The Summer Learning Program has the potential to become a valuable opportunity to involve parents in their children’s education and encourage them to develop a positive relationship with schools.
For example, inviting parents/grandparents/caregivers to attend the first half hour of summer school (along with their child) allows the teacher to model a literacy or numeracy strategy or skill through a “read-a-loud” based on the curricular expectation that has been highlighted for the day.
Or, invite parents to attend the final half hour of summer school each day, at which time the teachers can present an activity that will become the “At Home Learning Activity” (i.e., a child-centred task or game designed to encourage the child to practice the skill or strategy related to the learning focus of the day). Parents can help their child prepare and practice the game or task before taking it home.
Another idea: initiate a Parent Drop-In Programme in which parents gather daily in the staff room for refreshments provided by the school (don’t be surprised if parents start bringing treats of their own!). Welcome younger siblings too.
At these informal get-togethers, find opportunities to help expand parents’ knowledge by asking them to name topics about which they would like to learn more (topics which often come up include safety on the Internet, healthy food, and sibling rivalries).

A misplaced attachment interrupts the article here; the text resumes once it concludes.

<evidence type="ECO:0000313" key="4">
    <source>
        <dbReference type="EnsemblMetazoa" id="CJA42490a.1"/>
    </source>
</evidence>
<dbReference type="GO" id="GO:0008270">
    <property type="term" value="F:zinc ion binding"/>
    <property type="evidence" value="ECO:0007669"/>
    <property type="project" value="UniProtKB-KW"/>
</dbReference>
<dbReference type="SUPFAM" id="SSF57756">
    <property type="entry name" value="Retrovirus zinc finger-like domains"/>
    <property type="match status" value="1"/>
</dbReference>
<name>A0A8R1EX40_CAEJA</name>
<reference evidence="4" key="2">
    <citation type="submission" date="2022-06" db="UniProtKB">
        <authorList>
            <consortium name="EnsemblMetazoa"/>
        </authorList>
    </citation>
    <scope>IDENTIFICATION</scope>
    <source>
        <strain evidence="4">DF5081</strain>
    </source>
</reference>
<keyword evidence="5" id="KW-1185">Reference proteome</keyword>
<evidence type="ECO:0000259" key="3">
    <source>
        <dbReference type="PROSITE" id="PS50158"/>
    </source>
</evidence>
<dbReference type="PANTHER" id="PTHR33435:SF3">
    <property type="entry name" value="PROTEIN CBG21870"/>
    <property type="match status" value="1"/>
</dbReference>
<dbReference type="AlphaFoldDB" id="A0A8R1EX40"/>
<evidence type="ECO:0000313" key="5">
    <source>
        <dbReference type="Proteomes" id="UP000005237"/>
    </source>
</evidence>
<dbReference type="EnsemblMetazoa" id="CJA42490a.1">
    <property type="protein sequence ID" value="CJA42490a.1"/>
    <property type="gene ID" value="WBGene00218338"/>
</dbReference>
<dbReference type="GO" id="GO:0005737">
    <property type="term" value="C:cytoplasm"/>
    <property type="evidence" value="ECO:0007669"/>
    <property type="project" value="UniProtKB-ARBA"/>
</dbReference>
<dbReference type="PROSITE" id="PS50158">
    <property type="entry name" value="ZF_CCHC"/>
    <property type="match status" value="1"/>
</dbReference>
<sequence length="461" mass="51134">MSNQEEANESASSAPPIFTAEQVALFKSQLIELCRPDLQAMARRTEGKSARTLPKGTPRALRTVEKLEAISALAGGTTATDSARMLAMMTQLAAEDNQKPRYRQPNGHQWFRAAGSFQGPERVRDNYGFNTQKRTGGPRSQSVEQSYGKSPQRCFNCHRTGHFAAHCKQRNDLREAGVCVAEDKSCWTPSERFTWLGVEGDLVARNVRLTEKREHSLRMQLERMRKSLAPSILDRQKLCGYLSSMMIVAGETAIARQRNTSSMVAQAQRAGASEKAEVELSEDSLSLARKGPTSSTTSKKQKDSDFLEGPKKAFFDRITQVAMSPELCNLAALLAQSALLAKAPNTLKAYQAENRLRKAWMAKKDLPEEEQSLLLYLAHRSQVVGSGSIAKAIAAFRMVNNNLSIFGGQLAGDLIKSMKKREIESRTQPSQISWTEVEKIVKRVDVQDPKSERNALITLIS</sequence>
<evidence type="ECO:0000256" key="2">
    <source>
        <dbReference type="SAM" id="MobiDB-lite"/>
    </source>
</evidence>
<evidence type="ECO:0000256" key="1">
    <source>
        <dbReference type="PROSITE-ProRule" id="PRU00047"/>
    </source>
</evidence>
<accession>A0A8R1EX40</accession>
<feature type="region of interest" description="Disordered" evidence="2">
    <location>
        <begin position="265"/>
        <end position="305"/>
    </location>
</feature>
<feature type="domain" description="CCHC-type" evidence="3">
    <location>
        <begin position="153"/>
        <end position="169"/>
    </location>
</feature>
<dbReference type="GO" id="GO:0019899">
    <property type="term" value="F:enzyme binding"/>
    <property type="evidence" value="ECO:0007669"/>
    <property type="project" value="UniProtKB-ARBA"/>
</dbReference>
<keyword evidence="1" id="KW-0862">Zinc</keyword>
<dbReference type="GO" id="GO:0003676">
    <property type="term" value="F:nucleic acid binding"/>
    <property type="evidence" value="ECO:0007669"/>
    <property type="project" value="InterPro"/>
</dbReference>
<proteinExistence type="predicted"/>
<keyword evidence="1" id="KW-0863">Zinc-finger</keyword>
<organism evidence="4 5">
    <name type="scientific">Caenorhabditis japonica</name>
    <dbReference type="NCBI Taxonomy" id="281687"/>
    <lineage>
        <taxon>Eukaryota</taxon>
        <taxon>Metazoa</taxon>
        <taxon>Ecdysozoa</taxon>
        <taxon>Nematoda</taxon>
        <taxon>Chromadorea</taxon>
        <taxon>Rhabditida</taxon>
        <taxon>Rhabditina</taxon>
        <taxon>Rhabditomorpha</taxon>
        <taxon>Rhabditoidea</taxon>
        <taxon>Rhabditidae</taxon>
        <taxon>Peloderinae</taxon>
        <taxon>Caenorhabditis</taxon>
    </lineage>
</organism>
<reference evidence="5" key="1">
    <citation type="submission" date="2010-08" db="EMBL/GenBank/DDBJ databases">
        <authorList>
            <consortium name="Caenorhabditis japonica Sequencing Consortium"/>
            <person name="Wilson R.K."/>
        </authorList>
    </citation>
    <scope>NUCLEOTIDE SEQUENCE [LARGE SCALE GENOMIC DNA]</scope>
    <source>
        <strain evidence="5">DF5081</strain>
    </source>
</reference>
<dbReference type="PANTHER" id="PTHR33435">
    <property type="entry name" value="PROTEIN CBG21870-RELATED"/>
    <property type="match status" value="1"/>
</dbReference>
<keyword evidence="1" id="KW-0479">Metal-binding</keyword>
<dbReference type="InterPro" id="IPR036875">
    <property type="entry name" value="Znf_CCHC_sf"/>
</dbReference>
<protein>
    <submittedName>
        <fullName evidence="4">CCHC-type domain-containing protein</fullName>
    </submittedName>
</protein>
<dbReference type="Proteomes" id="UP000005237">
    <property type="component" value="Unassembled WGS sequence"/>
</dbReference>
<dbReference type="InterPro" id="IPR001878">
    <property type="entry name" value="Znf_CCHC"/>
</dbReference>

Program leads can then bring in speakers to talk, share tips, and answer questions related to these topics. Speakers can be school board personnel (for example, social workers, information technology experts or dieticians from the community).
And initiate a morning sign-in process. Inform parents that they cannot simply “drop off” their child; instead, they need to park and sign their children in. This procedure can be reversed at the end of the day. This not only assures a safe arrival and departure, but also gives staff an opportunity to talk with parents and update them on progress or issues with their child.